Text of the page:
- Prof Reed Evrything, Twyce – nuf saed. Are those numbers accurate? Is there a typo in the first sentence, or anywhere for that matter? Is there a gaping hole where you meant to fill in more information later? Spell check doesn’t catch words that are spelled properly but in the wrong place. It also doesn’t catch words that are inadvertently left out. Errors impact your reputation – even the small ones. Ask someone to review your documents, re-read your email before you hit send, send a preview copy to check links and formatting – take the time to be as accurate as you can possibly be.
- Really Know Your Boss’ Style – How does your boss prefer communication from you? Is it OK to interrupt her day with questions or do you need to get on her calendar? Can you send him an email or would he prefer a conversation? Does she like lots and lots of details or does she prefer an executive summary? You will be more successful – in every area of your life – when you communicate with people the way THEY want to be communicated with. For ultimate success at work – know your boss’ preferred communications style inside-and-out.
- Always Say Thank You – Your mom probably taught you to say thank you at a very young age, are you still taking mom’s advice? Make it a habit – right now – to send thank you notes, preferably handwritten ones. It’s amazing to me how many people don’t even say thank you – and even more amazing to me how many people don’t send notes any more. Email thank yous are nice, but an actual handwritten, addressed and stamped card is sadly a relic. Don’t be a relic, be a rock star and send thank you notes as often as you can. And here’s a tip: the biggest opportunity for thank you note sending that’s so often overlooked it’s ridiculous…after a job interview. Really want to set yourself apart from the other applicants? Send a well written, thought-filled thank you note.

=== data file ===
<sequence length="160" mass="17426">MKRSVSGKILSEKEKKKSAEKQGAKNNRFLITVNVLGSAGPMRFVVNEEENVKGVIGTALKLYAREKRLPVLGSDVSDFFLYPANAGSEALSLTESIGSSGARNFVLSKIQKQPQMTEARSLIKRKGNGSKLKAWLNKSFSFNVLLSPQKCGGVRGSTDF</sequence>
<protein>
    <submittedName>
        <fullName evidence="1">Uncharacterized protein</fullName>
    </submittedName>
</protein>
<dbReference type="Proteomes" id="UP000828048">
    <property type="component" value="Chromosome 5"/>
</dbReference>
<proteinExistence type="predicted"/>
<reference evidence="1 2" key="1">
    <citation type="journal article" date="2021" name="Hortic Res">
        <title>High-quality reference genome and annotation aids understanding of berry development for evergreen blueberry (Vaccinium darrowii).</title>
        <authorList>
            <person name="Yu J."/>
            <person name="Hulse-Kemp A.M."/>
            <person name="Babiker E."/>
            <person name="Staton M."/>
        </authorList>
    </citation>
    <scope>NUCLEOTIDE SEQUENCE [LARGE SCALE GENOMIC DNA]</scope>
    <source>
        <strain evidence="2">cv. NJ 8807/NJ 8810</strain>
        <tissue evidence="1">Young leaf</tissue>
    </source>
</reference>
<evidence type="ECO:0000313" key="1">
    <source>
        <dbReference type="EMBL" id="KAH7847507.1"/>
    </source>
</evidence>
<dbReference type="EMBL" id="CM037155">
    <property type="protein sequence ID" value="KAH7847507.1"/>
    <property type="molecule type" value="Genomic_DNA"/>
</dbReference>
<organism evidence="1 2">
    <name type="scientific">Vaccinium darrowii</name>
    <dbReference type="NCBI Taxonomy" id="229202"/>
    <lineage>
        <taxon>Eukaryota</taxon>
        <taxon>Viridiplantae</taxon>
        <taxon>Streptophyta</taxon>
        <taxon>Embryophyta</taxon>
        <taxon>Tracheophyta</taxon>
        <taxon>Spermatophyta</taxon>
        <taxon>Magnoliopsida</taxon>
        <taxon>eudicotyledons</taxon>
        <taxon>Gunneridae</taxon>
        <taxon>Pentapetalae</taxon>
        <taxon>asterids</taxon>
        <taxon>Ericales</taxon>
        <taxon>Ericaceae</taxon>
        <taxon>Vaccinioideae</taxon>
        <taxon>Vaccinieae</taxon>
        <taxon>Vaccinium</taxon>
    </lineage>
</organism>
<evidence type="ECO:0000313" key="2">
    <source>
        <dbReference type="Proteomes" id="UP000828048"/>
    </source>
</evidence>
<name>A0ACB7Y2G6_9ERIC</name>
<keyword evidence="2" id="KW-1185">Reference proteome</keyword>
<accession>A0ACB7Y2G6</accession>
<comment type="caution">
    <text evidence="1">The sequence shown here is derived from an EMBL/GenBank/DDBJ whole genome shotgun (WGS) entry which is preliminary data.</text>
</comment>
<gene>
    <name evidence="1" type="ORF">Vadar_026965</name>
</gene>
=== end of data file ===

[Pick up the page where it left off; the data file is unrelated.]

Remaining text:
- Know How to Network – Knowing how to network is a game changer, and it’s not about having the most business cards in your rolodex or contact list. It is about having real relationships with real people and helping others achieve their goals whenever you can. Networking opens doors. Networking finds you new – and repeat – business. Networking makes your job more fun. And the key to networking is being focused on the other person first: listen, ask good questions, and make connections whenever you can.
- Don’t Be ‘That’ Guy/Girl – Please remember, you are not THE smartest person in the room. When it’s all said and done, I don’t care how many degrees you have – or don’t have; I don’t care how many spelling bee words you use – or don’t use; I don’t care how many books you refer to – or don’t refer to…all I really care about is how you treat people and how you communicate with me. Everyone has something to share. Everyone. You can learn something from every person you come into contact with, but only if you intentionally seek their knowledge. Don’t be the person that looks down on others; be the guy/girl who lifts others up – no matter where they are.
- (Bonus) READ – I know I said 9 Things…but the other thing you must do is read. And when I say read, I mean read everything you can get your hands on – in your industry and out. Knowledge is power (see The Think System). Read to learn. Read for fun. Read fiction. Read magazines. Read blogs. Basically, read as often as you can. You’ll be a better conversationalist, you’ll be a better writer and you’ll be an even bigger asset to your organization.
Solid communication skills will help you move up the proverbial laddar; and they’re critical if you have aspirations of coaching and mentoring others or ultimately of an executive leadership position.